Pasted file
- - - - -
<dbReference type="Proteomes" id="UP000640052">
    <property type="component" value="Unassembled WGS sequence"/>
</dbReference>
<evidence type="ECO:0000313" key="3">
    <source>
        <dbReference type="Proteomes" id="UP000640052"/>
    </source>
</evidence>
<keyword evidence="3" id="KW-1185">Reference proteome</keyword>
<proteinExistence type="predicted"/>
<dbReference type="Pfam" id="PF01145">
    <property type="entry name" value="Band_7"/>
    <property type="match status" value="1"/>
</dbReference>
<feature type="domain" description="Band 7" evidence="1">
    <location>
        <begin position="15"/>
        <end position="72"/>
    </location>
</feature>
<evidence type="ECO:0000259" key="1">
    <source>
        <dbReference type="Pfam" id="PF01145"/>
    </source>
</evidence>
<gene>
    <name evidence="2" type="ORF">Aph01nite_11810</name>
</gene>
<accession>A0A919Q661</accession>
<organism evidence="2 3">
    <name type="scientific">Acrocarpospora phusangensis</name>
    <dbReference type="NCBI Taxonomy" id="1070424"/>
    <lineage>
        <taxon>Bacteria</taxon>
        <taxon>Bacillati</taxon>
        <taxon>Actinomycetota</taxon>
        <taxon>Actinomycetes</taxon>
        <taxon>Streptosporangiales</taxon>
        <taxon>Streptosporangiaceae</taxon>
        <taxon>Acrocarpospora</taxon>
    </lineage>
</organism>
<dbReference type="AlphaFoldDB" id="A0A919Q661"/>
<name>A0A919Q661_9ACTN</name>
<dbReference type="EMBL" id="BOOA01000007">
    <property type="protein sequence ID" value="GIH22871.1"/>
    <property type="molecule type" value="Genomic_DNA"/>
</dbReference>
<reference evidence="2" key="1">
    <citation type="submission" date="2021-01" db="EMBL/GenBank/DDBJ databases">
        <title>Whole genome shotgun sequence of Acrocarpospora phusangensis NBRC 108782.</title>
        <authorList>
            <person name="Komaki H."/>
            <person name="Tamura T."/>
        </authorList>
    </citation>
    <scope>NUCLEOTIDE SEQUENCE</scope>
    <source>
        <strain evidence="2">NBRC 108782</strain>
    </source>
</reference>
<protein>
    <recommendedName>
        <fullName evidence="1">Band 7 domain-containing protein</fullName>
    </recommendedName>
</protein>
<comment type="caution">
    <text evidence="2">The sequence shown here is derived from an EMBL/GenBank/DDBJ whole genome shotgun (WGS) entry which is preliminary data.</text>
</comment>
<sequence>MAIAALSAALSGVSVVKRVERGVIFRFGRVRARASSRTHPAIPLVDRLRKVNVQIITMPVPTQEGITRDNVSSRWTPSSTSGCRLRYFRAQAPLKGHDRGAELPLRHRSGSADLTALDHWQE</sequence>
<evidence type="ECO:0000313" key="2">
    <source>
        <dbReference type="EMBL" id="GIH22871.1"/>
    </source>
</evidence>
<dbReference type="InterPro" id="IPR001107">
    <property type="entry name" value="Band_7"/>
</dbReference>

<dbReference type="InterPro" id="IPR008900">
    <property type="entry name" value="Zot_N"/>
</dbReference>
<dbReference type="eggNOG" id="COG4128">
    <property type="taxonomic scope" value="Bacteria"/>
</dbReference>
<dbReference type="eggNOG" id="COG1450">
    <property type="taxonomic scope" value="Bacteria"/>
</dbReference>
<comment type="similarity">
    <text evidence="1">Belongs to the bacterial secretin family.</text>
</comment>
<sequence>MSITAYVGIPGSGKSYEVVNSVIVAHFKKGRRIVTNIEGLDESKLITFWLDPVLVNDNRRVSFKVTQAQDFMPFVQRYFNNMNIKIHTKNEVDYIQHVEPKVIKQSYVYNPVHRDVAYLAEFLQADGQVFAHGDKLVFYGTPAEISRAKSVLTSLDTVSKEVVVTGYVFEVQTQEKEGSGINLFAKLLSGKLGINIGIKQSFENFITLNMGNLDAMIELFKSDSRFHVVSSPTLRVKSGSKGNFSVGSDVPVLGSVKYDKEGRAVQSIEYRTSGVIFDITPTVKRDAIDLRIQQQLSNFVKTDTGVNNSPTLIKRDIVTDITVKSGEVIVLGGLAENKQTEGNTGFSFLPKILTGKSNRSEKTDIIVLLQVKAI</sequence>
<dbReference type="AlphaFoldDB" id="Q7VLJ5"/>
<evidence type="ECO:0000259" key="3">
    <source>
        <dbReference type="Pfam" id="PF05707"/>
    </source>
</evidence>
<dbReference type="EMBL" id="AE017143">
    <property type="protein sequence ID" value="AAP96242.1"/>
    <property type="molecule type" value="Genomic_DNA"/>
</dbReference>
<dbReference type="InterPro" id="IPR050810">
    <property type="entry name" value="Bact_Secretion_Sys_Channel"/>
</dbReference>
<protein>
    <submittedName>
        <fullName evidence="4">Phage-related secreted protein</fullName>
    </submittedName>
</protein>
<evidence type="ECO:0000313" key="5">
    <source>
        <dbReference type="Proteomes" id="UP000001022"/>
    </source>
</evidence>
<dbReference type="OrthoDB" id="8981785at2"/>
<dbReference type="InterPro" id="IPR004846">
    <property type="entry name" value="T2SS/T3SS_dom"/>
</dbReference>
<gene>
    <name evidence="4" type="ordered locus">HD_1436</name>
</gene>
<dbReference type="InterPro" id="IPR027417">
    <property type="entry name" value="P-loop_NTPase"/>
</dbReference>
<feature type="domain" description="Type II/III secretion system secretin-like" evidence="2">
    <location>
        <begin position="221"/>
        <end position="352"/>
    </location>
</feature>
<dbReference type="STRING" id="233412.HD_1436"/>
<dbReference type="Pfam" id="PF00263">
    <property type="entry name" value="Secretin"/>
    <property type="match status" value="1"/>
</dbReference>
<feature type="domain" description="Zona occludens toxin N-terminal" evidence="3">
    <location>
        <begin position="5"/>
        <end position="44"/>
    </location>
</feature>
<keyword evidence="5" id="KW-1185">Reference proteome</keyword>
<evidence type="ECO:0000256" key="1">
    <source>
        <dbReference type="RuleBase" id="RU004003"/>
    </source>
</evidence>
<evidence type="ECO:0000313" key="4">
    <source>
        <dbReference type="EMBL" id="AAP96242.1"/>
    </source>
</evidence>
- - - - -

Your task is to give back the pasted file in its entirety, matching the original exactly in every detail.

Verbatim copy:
<dbReference type="Proteomes" id="UP000640052">
    <property type="component" value="Unassembled WGS sequence"/>
</dbReference>
<evidence type="ECO:0000313" key="3">
    <source>
        <dbReference type="Proteomes" id="UP000640052"/>
    </source>
</evidence>
<keyword evidence="3" id="KW-1185">Reference proteome</keyword>
<proteinExistence type="predicted"/>
<dbReference type="Pfam" id="PF01145">
    <property type="entry name" value="Band_7"/>
    <property type="match status" value="1"/>
</dbReference>
<feature type="domain" description="Band 7" evidence="1">
    <location>
        <begin position="15"/>
        <end position="72"/>
    </location>
</feature>
<evidence type="ECO:0000259" key="1">
    <source>
        <dbReference type="Pfam" id="PF01145"/>
    </source>
</evidence>
<gene>
    <name evidence="2" type="ORF">Aph01nite_11810</name>
</gene>
<accession>A0A919Q661</accession>
<organism evidence="2 3">
    <name type="scientific">Acrocarpospora phusangensis</name>
    <dbReference type="NCBI Taxonomy" id="1070424"/>
    <lineage>
        <taxon>Bacteria</taxon>
        <taxon>Bacillati</taxon>
        <taxon>Actinomycetota</taxon>
        <taxon>Actinomycetes</taxon>
        <taxon>Streptosporangiales</taxon>
        <taxon>Streptosporangiaceae</taxon>
        <taxon>Acrocarpospora</taxon>
    </lineage>
</organism>
<dbReference type="AlphaFoldDB" id="A0A919Q661"/>
<name>A0A919Q661_9ACTN</name>
<dbReference type="EMBL" id="BOOA01000007">
    <property type="protein sequence ID" value="GIH22871.1"/>
    <property type="molecule type" value="Genomic_DNA"/>
</dbReference>
<reference evidence="2" key="1">
    <citation type="submission" date="2021-01" db="EMBL/GenBank/DDBJ databases">
        <title>Whole genome shotgun sequence of Acrocarpospora phusangensis NBRC 108782.</title>
        <authorList>
            <person name="Komaki H."/>
            <person name="Tamura T."/>
        </authorList>
    </citation>
    <scope>NUCLEOTIDE SEQUENCE</scope>
    <source>
        <strain evidence="2">NBRC 108782</strain>
    </source>
</reference>
<protein>
    <recommendedName>
        <fullName evidence="1">Band 7 domain-containing protein</fullName>
    </recommendedName>
</protein>
<comment type="caution">
    <text evidence="2">The sequence shown here is derived from an EMBL/GenBank/DDBJ whole genome shotgun (WGS) entry which is preliminary data.</text>
</comment>
<sequence>MAIAALSAALSGVSVVKRVERGVIFRFGRVRARASSRTHPAIPLVDRLRKVNVQIITMPVPTQEGITRDNVSSRWTPSSTSGCRLRYFRAQAPLKGHDRGAELPLRHRSGSADLTALDHWQE</sequence>
<evidence type="ECO:0000313" key="2">
    <source>
        <dbReference type="EMBL" id="GIH22871.1"/>
    </source>
</evidence>
<dbReference type="InterPro" id="IPR001107">
    <property type="entry name" value="Band_7"/>
</dbReference>

<dbReference type="InterPro" id="IPR008900">
    <property type="entry name" value="Zot_N"/>
</dbReference>
<dbReference type="eggNOG" id="COG4128">
    <property type="taxonomic scope" value="Bacteria"/>
</dbReference>
<dbReference type="eggNOG" id="COG1450">
    <property type="taxonomic scope" value="Bacteria"/>
</dbReference>
<comment type="similarity">
    <text evidence="1">Belongs to the bacterial secretin family.</text>
</comment>
<sequence>MSITAYVGIPGSGKSYEVVNSVIVAHFKKGRRIVTNIEGLDESKLITFWLDPVLVNDNRRVSFKVTQAQDFMPFVQRYFNNMNIKIHTKNEVDYIQHVEPKVIKQSYVYNPVHRDVAYLAEFLQADGQVFAHGDKLVFYGTPAEISRAKSVLTSLDTVSKEVVVTGYVFEVQTQEKEGSGINLFAKLLSGKLGINIGIKQSFENFITLNMGNLDAMIELFKSDSRFHVVSSPTLRVKSGSKGNFSVGSDVPVLGSVKYDKEGRAVQSIEYRTSGVIFDITPTVKRDAIDLRIQQQLSNFVKTDTGVNNSPTLIKRDIVTDITVKSGEVIVLGGLAENKQTEGNTGFSFLPKILTGKSNRSEKTDIIVLLQVKAI</sequence>
<dbReference type="AlphaFoldDB" id="Q7VLJ5"/>
<evidence type="ECO:0000259" key="3">
    <source>
        <dbReference type="Pfam" id="PF05707"/>
    </source>
</evidence>
<dbReference type="EMBL" id="AE017143">
    <property type="protein sequence ID" value="AAP96242.1"/>
    <property type="molecule type" value="Genomic_DNA"/>
</dbReference>
<dbReference type="InterPro" id="IPR050810">
    <property type="entry name" value="Bact_Secretion_Sys_Channel"/>
</dbReference>
<protein>
    <submittedName>
        <fullName evidence="4">Phage-related secreted protein</fullName>
    </submittedName>
</protein>
<evidence type="ECO:0000313" key="5">
    <source>
        <dbReference type="Proteomes" id="UP000001022"/>
    </source>
</evidence>
<dbReference type="OrthoDB" id="8981785at2"/>
<dbReference type="InterPro" id="IPR004846">
    <property type="entry name" value="T2SS/T3SS_dom"/>
</dbReference>
<gene>
    <name evidence="4" type="ordered locus">HD_1436</name>
</gene>
<dbReference type="InterPro" id="IPR027417">
    <property type="entry name" value="P-loop_NTPase"/>
</dbReference>
<feature type="domain" description="Type II/III secretion system secretin-like" evidence="2">
    <location>
        <begin position="221"/>
        <end position="352"/>
    </location>
</feature>
<dbReference type="STRING" id="233412.HD_1436"/>
<dbReference type="Pfam" id="PF00263">
    <property type="entry name" value="Secretin"/>
    <property type="match status" value="1"/>
</dbReference>
<feature type="domain" description="Zona occludens toxin N-terminal" evidence="3">
    <location>
        <begin position="5"/>
        <end position="44"/>
    </location>
</feature>
<keyword evidence="5" id="KW-1185">Reference proteome</keyword>
<evidence type="ECO:0000256" key="1">
    <source>
        <dbReference type="RuleBase" id="RU004003"/>
    </source>
</evidence>
<evidence type="ECO:0000313" key="4">
    <source>
        <dbReference type="EMBL" id="AAP96242.1"/>
    </source>
</evidence>